There is nothing more important than water when it comes to the sustenance of life on this planet. Yet, 844 million people globally do not have access to clean and safe water. Access to clean and safe water can be termed as the stepping stone towards building a sustainable world. Understanding this global crisis of water, developing and developed countries have shifted their attention towards the possibility of reusing greywater to limit the exploitation of resources. In this article let’s have a quick gaze on “Greywater Systems”, what they are? how does it work? The need for it, and so on.
What is Greywater?
Wastewater from domestic use can be broadly classified into two, viz
- Blackwater: This includes the sewage water from toilets, which cannot be used for any other purpose and has to go into a septic tank or sewage drain.
- Greywater: Domestically used water which is not clean to drink but can be used for other purposes after proper treatment is termed as Greywater.
Most of the wastewater from domestic use falls under the category of Greywater, which essentially means we are wasting water which can be used again. In the wake of the 21st-century people have begun realizing the potential of re-using Greywater in building a sustainable world.
Advantages of using Greywater
Helps to drastically reduce the need for fresh water
Greywater can be used without any treatment for purposes like watering plants which greatly reduces the quantity of water being diverted from nature and helps in creating an eco-friendly garden. With the cost-effective ways of water treatment, the Greywater can be used for doing laundry, outdoor cleaning, and so on.
Reduces the strain on septic tanks/ sewer tanks
Re-using the Greywater obviously reduces the strain on septic tanks/sewer tanks as most water is diverted for uses and ends up recharging the groundwater. On a broad picture reduced quantity of Greywater from individual houses means higher treatment effectiveness and lower costs for municipal water treatment plants.
Reclamation of wasted nutrients and plant growth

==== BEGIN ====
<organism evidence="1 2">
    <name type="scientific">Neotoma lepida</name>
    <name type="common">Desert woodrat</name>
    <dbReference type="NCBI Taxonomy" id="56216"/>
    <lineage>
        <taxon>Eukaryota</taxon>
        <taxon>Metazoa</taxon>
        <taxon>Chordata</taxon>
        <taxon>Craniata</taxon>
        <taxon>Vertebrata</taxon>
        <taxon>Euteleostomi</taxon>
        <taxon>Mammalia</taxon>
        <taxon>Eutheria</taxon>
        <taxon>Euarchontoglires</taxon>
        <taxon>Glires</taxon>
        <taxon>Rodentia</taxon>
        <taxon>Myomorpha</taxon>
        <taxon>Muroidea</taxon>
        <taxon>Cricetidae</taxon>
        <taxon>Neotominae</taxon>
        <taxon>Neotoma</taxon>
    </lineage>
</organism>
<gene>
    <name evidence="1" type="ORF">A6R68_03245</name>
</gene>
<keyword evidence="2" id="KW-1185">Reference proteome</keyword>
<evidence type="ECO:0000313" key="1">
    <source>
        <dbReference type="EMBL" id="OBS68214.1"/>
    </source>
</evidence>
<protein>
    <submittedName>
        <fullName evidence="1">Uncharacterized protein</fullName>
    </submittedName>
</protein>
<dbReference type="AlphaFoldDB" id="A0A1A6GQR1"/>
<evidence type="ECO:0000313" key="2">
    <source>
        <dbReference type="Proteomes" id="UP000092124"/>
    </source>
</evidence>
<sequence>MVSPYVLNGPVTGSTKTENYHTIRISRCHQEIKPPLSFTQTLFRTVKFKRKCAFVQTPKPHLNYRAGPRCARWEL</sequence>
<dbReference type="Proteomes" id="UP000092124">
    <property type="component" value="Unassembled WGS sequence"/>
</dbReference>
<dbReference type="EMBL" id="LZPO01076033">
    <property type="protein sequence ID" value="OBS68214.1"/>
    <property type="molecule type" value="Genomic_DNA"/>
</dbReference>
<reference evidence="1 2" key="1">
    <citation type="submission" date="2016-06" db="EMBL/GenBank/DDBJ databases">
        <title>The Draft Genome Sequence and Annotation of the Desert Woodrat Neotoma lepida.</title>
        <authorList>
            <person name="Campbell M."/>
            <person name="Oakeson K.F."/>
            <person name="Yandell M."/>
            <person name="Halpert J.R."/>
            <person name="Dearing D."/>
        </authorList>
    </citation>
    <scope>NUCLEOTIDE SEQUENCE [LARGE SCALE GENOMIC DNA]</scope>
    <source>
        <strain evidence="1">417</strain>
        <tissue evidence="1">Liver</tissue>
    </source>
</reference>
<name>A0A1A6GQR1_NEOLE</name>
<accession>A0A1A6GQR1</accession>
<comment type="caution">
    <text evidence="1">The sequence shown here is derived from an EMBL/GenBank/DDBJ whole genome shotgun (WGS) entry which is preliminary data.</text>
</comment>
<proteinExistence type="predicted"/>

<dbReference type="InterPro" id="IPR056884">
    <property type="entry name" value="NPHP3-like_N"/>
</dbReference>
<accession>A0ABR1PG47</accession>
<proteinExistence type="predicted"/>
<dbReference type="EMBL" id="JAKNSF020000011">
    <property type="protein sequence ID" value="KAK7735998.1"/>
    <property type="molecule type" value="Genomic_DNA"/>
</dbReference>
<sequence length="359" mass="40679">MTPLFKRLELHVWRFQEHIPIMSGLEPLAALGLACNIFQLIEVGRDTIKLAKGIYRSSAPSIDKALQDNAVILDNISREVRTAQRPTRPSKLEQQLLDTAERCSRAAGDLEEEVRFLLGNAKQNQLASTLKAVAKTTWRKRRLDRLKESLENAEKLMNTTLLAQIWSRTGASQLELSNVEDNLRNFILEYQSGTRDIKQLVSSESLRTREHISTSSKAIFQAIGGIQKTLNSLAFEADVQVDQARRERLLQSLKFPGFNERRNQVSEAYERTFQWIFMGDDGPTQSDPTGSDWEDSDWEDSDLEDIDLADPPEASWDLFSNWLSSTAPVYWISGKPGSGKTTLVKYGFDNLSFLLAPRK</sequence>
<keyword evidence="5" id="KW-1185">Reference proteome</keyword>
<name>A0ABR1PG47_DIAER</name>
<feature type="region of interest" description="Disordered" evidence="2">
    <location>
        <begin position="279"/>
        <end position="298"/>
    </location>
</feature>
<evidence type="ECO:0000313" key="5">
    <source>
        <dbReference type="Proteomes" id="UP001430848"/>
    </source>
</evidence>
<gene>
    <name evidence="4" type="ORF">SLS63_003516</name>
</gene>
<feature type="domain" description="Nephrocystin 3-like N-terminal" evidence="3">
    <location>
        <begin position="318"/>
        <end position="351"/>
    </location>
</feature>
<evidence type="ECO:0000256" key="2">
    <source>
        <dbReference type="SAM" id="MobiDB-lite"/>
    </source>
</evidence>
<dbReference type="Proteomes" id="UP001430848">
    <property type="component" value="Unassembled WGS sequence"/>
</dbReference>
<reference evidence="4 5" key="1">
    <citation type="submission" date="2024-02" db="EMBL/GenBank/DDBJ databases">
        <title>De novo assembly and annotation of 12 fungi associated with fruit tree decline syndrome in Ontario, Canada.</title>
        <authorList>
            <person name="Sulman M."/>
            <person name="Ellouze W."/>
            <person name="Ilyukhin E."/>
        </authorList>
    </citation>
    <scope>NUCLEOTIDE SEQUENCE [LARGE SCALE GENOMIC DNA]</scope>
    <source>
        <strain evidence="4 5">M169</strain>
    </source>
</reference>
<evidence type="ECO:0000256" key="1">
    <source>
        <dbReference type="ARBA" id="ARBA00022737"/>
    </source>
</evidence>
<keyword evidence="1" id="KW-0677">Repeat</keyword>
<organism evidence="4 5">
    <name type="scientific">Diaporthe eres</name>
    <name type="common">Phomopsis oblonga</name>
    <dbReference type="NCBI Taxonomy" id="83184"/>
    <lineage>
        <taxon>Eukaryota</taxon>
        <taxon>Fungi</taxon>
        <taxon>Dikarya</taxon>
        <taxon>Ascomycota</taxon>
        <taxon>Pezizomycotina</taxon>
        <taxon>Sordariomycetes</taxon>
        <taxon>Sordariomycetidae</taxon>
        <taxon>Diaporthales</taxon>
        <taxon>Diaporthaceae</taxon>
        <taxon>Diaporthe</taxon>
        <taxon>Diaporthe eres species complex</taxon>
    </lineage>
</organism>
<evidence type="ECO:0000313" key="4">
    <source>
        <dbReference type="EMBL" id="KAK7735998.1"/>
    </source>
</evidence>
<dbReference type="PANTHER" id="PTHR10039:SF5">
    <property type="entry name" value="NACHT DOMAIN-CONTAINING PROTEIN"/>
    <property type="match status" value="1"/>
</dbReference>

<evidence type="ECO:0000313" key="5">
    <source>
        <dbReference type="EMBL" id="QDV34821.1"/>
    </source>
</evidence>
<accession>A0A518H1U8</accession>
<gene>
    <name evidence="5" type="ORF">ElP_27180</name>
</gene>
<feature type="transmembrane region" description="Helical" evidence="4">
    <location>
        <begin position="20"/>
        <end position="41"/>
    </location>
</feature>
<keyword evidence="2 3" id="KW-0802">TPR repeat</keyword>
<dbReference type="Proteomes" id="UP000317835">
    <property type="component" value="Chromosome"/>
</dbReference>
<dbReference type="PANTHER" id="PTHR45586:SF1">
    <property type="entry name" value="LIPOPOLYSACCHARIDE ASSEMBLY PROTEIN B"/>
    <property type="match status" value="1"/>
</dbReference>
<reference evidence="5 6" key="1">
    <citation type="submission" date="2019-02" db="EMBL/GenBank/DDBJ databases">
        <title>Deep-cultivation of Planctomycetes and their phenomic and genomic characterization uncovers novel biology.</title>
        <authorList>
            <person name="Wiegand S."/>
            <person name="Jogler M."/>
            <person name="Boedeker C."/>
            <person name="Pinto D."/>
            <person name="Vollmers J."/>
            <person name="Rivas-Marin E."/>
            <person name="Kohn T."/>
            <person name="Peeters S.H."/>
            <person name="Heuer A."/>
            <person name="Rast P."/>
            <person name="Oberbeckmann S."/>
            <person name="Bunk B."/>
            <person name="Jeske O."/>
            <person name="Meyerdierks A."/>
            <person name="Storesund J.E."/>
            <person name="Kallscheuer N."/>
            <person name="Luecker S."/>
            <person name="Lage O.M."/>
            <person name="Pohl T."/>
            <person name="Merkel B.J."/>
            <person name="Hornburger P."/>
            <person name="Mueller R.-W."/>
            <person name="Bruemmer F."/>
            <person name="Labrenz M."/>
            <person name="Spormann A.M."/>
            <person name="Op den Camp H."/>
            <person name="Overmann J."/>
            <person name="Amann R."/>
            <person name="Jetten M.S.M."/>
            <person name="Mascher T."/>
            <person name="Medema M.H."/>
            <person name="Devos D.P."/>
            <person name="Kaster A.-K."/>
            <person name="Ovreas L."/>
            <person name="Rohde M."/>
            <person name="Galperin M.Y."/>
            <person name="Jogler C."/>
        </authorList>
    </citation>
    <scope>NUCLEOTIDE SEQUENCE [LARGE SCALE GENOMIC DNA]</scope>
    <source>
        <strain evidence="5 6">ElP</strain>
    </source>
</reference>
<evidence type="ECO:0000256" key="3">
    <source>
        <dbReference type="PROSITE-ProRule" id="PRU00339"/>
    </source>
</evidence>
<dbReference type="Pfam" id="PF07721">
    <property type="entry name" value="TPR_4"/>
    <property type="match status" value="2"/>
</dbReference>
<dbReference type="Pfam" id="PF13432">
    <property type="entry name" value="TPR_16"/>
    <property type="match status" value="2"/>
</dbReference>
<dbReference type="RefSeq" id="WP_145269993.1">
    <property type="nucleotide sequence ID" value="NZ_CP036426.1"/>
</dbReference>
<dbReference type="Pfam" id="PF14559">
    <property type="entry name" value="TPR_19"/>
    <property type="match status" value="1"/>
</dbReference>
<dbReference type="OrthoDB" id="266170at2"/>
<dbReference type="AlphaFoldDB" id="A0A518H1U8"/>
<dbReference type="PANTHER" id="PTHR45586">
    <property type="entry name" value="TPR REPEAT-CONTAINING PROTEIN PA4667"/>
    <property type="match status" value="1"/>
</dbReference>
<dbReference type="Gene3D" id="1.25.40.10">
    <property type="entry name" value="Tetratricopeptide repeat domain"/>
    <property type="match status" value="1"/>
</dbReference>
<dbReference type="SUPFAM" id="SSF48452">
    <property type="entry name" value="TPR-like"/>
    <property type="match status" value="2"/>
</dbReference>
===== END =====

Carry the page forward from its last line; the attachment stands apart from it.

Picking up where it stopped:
Greywater contains water from the kitchen which has higher organic contents than the fresh water. Using this water for watering the plants can indirectly be a way to provide nutrients to plants thereby saving the additional cost on manures and fertilizers.
How to use Greywater in your homes?
The major hurdle in using greywater in an existing house lies in the way the plumbing systems have been designed. Majority of the water we use is flushed into the septic tanks or city sewer drains. Which is why a great deal of plumbing modification has to be done in order to use Greywater in an existing house.
The ideal way of reusing Greywater would be to divert all the drain water into an outdoor Greywater tank and then using it. This system can only be designed while building a new house. On existing houses, the easiest and cost-effective way would be to identify the exterior drain pipes from kitchen, bathtubs and laundry machines. Cut a hole in the pipes and using an elbow joint divert the water to your vegetable gardens or an outdoor Greywater tank.
Is it safe to use Greywater?
The Greywater may look dirty to our eyes as it contains grease, dirt, hair and certain household products. Because Greywater does not come in direct or indirect contact with a toilet or sewer, it contains a 100 times fewer pathogens which makes it safe for reuse. The contents of the Greywater can be valuable fertilizers to your plants.
Basic guidelines for using Greywater
- Do not store Greywater for more than 24 hours which may lead to the breakdown of the nutrients releasing bad odours
- Ensure that the Greywater stored in the tanks can soak into the surrounding soil and is unavailable for animals or people to drink.
- Keep your Greywater systems as simple as possible.
- Avoid overflowing and runoff of Greywater from the storage tanks.
Implementing Greywater systems at your homes can prove to be the first step towards building a sustainable house. Greywater systems can greatly be of help in reducing the fresh water consumption by re-using.